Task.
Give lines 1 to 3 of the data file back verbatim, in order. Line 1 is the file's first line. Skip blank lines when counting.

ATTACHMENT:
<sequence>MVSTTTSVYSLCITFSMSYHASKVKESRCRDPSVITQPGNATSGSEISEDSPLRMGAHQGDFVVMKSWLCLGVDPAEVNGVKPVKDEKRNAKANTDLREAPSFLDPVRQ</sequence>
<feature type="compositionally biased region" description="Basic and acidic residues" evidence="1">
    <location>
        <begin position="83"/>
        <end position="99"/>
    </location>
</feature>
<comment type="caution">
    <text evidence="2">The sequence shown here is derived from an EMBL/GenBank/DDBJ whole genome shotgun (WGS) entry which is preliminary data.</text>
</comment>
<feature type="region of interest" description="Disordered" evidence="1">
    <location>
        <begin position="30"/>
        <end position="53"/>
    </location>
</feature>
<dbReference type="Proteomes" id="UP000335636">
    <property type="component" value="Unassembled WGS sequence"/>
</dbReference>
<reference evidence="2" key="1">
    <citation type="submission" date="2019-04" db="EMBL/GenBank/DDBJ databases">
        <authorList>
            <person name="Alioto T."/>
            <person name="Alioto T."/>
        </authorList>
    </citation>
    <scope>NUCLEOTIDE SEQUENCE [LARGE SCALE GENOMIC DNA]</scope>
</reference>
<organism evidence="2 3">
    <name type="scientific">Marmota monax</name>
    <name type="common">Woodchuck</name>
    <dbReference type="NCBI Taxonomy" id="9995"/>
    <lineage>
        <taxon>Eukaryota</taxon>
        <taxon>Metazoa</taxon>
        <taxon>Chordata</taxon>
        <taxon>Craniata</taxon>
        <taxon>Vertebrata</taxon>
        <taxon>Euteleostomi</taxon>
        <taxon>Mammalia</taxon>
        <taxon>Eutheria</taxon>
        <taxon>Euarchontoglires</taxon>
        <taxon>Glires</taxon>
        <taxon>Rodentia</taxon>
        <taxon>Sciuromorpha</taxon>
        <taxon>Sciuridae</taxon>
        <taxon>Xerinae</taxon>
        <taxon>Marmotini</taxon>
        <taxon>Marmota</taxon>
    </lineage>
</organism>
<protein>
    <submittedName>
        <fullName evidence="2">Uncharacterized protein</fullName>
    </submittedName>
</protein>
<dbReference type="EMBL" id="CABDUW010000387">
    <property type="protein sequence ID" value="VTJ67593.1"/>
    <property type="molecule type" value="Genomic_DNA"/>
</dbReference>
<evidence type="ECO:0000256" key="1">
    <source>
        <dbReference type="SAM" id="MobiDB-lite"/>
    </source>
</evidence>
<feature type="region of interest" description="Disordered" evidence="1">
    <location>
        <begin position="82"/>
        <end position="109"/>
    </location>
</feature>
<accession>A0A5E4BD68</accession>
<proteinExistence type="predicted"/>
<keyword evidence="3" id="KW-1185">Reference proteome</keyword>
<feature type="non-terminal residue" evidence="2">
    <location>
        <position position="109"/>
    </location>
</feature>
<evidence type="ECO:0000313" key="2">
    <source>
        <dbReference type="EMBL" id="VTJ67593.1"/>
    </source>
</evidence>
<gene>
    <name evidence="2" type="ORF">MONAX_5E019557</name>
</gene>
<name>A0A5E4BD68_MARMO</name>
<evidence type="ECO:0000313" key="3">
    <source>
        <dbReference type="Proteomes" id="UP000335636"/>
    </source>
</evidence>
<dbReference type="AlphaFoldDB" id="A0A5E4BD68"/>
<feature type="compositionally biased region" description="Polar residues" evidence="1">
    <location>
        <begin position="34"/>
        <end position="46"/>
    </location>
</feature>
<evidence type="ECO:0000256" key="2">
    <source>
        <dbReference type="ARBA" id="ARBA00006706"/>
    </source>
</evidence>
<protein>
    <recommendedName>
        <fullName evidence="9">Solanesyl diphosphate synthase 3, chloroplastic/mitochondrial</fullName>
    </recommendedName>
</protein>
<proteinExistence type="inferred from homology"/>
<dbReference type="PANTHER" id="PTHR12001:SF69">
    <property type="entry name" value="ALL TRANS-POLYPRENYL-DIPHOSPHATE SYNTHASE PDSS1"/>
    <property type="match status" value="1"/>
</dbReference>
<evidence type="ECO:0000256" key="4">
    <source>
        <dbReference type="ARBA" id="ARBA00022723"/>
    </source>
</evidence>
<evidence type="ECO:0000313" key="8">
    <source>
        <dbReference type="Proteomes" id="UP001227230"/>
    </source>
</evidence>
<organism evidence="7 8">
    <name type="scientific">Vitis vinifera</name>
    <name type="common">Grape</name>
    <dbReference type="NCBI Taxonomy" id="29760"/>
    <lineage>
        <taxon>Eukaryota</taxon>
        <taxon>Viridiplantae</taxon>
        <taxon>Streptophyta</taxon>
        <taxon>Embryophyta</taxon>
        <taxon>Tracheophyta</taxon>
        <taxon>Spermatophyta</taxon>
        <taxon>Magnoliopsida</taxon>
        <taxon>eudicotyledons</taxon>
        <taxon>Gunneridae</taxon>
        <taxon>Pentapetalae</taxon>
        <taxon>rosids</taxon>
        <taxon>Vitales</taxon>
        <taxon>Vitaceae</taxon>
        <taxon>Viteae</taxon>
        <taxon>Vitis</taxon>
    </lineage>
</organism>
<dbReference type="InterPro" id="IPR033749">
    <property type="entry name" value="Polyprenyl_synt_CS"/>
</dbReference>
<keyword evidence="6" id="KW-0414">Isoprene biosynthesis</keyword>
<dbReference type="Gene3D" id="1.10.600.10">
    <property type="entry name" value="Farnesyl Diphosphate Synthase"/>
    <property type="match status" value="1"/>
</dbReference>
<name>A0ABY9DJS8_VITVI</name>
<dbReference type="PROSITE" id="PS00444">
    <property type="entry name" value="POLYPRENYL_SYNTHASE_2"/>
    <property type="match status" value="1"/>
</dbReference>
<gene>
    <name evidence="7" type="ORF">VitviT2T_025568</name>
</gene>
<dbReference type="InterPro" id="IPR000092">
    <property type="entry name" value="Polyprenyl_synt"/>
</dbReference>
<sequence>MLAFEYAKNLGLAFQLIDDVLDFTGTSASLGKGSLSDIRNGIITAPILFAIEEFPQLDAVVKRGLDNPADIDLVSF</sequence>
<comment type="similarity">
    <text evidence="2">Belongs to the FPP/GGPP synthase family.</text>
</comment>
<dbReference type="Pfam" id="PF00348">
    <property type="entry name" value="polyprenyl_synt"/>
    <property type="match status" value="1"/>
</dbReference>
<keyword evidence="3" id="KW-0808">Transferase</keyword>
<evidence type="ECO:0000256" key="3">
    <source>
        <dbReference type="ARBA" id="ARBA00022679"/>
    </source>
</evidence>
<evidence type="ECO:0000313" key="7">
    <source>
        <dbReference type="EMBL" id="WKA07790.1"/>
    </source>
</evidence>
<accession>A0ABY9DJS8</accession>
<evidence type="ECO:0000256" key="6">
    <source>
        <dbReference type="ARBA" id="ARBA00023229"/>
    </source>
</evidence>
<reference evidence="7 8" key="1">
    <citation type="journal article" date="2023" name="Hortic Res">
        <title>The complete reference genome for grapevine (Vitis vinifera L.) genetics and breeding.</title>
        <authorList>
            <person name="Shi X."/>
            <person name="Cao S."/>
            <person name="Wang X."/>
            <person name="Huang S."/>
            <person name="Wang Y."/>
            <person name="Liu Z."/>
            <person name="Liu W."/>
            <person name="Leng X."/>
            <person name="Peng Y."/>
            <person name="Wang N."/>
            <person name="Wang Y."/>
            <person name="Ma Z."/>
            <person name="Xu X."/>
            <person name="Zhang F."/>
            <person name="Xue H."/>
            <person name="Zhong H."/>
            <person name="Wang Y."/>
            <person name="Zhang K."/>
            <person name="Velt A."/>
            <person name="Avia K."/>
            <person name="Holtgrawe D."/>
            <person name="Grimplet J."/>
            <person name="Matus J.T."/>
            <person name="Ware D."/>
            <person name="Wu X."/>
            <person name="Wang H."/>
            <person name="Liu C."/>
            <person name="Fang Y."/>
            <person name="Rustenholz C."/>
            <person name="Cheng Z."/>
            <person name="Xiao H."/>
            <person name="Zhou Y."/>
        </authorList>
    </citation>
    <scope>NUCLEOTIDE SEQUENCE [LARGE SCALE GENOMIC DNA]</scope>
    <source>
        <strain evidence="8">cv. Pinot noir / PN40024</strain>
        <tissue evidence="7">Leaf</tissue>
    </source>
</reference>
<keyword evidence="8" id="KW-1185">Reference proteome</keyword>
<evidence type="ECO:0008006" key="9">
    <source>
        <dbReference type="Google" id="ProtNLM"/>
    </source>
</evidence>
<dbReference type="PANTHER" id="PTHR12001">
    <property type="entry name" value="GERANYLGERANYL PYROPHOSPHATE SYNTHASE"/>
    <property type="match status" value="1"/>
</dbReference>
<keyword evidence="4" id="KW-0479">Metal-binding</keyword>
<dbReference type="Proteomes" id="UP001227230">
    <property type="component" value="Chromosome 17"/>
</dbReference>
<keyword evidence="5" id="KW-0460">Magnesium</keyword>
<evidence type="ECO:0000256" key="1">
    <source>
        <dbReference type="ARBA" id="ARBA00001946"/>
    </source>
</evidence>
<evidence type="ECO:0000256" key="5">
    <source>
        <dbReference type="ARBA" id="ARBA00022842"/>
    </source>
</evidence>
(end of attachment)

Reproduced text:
<sequence>MVSTTTSVYSLCITFSMSYHASKVKESRCRDPSVITQPGNATSGSEISEDSPLRMGAHQGDFVVMKSWLCLGVDPAEVNGVKPVKDEKRNAKANTDLREAPSFLDPVRQ</sequence>
<feature type="compositionally biased region" description="Basic and acidic residues" evidence="1">
    <location>